Evidence Code section 1150 plays an important role in protecting the finality of jury verdicts. A verdict cannot be impeached simply because it was mistaken or erroneous. (People v. Romero (1982) 31 Cal.3d 685, 694.) "To grant a new trial in these circumstances would permit enterprising but dissatisfied litigants to cull the jurors' deliberations" and undermine the "stability of verdicts." (Id. at p. 695.) Accordingly, Evidence Code section 1150 "'prevents one juror from upsetting a verdict of the whole jury by impugning his own or his fellow jurors' mental processes or reasons for assent or dissent. The only improper influences that may be proved under [Evidence Code] section 1150 to impeach a verdict, therefore, are those open to sight, hearing, and the other senses and thus subject to corroboration.' [Citation.]" (Sanchez-Corea v. Bank of America (1985) 38 Cal.3d 892, 910.)
Juror No. 1's affidavit related Juror No. 3's express disagreement with Browne's formulaic calculation, jurors' discussion of his testimony, and how jurors came to substitute a factor in Browne's formula for calculating marijuana yield. Although some of the affidavit is related to the jurors' thought process, it is nonetheless based on external, verifiable conduct and statements rather than a juror's internal thoughts left unexpressed until a motion for new trial. As such, we conclude Juror No. 1's affidavit was properly admitted.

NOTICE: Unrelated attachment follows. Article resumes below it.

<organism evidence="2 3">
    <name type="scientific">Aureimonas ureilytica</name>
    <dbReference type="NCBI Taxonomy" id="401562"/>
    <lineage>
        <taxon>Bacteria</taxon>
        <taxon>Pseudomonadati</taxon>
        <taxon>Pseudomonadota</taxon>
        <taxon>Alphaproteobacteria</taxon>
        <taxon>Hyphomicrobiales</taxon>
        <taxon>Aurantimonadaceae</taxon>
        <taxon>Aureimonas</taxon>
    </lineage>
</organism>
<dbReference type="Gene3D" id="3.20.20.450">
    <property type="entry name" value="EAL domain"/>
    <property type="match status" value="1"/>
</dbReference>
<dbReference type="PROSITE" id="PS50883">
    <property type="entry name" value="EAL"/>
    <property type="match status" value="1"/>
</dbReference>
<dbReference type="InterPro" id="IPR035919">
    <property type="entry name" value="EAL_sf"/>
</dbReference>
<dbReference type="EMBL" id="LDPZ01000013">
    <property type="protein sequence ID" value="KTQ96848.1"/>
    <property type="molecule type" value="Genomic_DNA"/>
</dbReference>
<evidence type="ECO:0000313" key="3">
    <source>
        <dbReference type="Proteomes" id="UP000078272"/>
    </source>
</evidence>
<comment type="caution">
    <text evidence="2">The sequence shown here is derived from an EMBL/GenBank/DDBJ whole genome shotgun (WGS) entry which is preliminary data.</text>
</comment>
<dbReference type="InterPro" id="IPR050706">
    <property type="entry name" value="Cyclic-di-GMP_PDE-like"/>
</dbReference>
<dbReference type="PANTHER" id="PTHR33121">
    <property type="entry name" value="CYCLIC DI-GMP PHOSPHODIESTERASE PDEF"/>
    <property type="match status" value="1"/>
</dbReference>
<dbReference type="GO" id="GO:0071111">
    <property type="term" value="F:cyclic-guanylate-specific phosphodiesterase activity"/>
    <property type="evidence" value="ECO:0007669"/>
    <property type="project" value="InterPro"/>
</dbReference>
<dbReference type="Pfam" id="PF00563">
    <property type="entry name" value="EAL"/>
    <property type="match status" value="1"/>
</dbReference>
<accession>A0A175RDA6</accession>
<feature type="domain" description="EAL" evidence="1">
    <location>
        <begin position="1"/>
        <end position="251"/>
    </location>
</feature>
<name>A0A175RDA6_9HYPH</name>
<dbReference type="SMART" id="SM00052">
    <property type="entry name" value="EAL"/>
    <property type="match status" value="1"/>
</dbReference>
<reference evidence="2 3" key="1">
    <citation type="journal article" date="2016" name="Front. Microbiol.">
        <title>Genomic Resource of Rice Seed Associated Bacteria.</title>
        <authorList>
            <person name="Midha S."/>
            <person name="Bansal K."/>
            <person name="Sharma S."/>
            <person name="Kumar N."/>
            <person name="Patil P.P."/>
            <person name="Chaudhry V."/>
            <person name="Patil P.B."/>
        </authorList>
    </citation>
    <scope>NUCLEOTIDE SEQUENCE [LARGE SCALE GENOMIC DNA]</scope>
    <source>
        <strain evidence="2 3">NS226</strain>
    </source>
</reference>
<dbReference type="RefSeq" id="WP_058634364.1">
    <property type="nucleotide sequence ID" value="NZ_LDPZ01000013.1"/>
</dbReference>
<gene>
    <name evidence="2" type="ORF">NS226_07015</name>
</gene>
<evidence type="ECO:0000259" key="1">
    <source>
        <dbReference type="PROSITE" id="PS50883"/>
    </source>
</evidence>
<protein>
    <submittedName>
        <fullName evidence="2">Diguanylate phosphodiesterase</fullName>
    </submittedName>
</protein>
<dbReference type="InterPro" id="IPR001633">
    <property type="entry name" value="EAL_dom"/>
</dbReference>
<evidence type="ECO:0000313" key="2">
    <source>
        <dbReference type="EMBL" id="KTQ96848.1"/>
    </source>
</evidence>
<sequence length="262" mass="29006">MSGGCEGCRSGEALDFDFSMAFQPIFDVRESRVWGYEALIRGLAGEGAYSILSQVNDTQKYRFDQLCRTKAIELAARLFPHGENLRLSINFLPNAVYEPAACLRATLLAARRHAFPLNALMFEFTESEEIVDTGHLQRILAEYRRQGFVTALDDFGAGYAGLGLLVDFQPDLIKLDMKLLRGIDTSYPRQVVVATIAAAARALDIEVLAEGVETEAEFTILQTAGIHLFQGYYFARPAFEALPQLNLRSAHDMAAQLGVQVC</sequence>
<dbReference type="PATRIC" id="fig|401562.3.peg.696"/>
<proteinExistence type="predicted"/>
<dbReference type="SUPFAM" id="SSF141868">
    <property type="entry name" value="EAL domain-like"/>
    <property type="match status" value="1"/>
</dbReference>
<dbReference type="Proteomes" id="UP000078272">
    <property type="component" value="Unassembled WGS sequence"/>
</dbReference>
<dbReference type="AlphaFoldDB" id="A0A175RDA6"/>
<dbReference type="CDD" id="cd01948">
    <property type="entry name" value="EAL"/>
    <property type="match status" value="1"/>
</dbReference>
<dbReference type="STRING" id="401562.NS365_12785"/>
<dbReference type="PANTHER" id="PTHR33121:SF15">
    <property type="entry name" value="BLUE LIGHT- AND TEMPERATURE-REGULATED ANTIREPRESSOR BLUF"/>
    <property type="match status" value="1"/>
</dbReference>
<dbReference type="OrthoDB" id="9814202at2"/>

Defense counsel's information and belief declaration purports to add a little more, specifically, that Juror No. 3's disagreement with the expert's calculation of marijuana yield was based on the juror's engineering background. Although the declaration was hearsay, the People did not make a hearsay objection, forfeiting the contention on appeal. (Evid. Code, § 353, subd. (a); People v. Panah (2005) 35 Cal.4th 395, 476.) While the declaration was made under penalty of perjury "except as to matters stated on information and belief," there is no indication as to what parts of the declaration were sworn and what were information and belief. Although unsworn declarations are of little to no evidentiary value (People v. Findley (1901) 132 Cal. 301, 308; 6 Witkin & Epstein, Cal. Criminal Law (3d ed. 2000) Criminal Judgment § 116, p. 147), the People did not object to the declaration on this basis. Since counsel's declaration is largely duplicative of Juror No. 1's affidavit, even if admissible, the contents do not change our analysis.*fn10